Half the stories for Sunday’s state elections in Germany had probably already been written before the first results started coming in. Chancellor Angela Merkel’s Christian Democrats were supposed to lose across the country as conservative voters expressed their dissatisfaction with her immigration policy by backing the new Alternative für Deutschland party.
Certainly some of that happened. But headlines that say Merkel took a “beating” or populists “surged” overstate the case. There was no political earthquake in Germany this weekend.
From left to far right
Exit polls suggest the anti-immigrant Alternative party did best in the former East German state of Saxony-Anhalt, winning 23 percent of the votes against 29 percent for the Christian Democrats.
That would be a small loss for the right, which won 32 percent in the last election. It is rather the left that has suffered the most. The Social Democrats would go down from 21 to 12 percent; Die Linke from 24 to 17 percent.
This reveals an underreported trend: anti-immigrant sentiment transcends traditional left-right divides. In Saxony-Anhalt, it appears more former socialist party voters switched to the nativist right than did conservatives.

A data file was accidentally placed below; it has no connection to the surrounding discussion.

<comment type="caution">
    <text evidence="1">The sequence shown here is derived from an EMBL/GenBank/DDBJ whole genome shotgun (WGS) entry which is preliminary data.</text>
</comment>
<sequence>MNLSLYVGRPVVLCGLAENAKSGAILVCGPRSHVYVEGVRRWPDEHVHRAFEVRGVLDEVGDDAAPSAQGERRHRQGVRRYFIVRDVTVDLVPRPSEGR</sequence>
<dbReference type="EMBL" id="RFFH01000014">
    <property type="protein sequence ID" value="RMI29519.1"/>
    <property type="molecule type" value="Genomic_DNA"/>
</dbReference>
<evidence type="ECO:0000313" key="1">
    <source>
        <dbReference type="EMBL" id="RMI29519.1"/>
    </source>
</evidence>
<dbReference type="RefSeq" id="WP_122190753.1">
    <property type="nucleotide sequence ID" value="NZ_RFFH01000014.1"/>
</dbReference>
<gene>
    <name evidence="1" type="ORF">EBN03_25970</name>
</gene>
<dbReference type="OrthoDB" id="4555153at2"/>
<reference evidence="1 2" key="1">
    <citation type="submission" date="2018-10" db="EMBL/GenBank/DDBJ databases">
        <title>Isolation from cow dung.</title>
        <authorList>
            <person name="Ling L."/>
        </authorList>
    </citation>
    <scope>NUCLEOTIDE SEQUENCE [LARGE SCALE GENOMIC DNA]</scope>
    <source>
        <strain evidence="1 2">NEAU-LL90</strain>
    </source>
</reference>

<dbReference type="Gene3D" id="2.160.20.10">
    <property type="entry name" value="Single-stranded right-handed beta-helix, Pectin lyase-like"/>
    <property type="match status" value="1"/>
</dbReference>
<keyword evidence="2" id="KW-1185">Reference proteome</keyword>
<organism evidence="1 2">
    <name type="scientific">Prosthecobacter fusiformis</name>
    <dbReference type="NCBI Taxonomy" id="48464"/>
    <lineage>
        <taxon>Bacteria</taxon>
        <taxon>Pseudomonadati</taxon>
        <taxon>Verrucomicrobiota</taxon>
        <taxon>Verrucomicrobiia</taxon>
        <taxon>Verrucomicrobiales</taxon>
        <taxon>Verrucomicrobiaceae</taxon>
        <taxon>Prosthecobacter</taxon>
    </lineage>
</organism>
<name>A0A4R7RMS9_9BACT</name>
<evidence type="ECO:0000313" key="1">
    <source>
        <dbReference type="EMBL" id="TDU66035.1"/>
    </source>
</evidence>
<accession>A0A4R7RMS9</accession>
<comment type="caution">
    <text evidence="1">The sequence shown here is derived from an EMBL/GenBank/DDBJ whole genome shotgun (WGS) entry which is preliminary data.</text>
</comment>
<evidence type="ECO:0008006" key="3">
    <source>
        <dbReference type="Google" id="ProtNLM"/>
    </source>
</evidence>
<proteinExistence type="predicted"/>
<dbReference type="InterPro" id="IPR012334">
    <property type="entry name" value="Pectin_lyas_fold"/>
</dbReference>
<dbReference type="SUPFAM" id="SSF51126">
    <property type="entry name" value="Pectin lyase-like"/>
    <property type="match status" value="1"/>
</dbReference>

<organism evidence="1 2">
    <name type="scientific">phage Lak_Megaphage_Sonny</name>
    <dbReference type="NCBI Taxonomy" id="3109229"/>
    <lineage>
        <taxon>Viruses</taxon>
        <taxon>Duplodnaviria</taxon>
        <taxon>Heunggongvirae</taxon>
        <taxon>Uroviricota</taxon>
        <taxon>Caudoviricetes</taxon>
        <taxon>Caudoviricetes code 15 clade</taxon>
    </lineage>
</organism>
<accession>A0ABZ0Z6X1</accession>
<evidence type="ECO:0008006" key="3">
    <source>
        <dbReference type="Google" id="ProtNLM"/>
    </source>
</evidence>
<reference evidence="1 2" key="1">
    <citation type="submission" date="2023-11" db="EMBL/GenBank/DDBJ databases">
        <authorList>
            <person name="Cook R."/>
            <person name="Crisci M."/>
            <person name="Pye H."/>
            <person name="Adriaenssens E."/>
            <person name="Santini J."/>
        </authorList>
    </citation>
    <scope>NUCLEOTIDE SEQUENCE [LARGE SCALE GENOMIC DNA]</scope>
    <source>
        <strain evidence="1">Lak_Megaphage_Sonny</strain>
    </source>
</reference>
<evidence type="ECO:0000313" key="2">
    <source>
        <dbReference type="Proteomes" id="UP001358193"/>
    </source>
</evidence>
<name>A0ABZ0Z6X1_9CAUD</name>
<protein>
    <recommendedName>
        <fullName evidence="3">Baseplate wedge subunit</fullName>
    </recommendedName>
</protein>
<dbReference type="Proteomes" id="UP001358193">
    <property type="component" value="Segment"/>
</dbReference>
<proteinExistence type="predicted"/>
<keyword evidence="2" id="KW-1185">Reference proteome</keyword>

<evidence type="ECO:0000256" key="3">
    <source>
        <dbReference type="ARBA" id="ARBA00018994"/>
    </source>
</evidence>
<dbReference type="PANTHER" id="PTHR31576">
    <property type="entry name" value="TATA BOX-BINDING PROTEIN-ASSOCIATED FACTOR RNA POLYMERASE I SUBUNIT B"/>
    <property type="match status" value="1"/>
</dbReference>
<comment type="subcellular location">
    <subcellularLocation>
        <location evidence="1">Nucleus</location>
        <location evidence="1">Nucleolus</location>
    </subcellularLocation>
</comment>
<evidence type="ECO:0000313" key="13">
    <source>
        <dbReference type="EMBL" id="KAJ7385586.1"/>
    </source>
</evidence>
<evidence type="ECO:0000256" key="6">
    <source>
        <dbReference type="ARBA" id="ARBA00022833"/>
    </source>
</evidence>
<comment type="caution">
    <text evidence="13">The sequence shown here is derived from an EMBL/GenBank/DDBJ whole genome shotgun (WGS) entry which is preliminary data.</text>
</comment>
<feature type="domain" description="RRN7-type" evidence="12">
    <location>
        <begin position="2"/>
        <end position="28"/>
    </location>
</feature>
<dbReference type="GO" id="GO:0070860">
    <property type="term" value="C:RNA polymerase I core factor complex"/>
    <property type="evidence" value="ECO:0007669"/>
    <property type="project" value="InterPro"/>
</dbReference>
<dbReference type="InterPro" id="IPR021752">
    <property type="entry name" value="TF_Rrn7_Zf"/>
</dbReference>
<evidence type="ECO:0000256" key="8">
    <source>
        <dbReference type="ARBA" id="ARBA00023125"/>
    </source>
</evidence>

Where the center holds
In Baden-Württemberg and Rhineland-Palatinate, the other two states that held elections on Sunday, the mainstream parties did just fine.
In the latter, the Christian Democrats and Social Democrats, who govern in coalition at the federal level, split 70 percent of the votes in 2011 and did so again this year, according to the exit polls.
In the southwest, voters are clearly satisfied with the Green Party-led government of Winfried Kretschmann. His party goes from 24 to 32 percent support, probably at the expense of their Social Democrats partners. The conservatives do lose a bit in Baden-Württemberg where the Alternative is projected to come in fourth with 12 percent support.
In all three states, though, the incumbents are likely to stay in power and keep the far right out. So much for the widely anticipated backlash.
None of which is to say the Alternative doesn’t pose a threat to the center-right.
This website has argued that German leaders do risk a backlash if they refuse to take voters’ concerns about mass immigration seriously. But we have also argued that parties in the center tend to be adaptable and that applies especially to Merkel’s.
The chancellor got far ahead of public opinion by letting in a million immigrants last year. She has since backtracked by freezing family reunifications and speeding up deportations. Merkel is still resisting recommendations to cap the number of asylum requests Germany will process, though, a step neighboring Austria has taken and one polls suggest would enjoy broad support.
Sunday’s election result is a disappointment for the Christian Democrats, not a blow. If Merkel’s political career up to this point is any indication, she will interpret it as a call to move further and quicker to reduce the exceptionally high influx of people.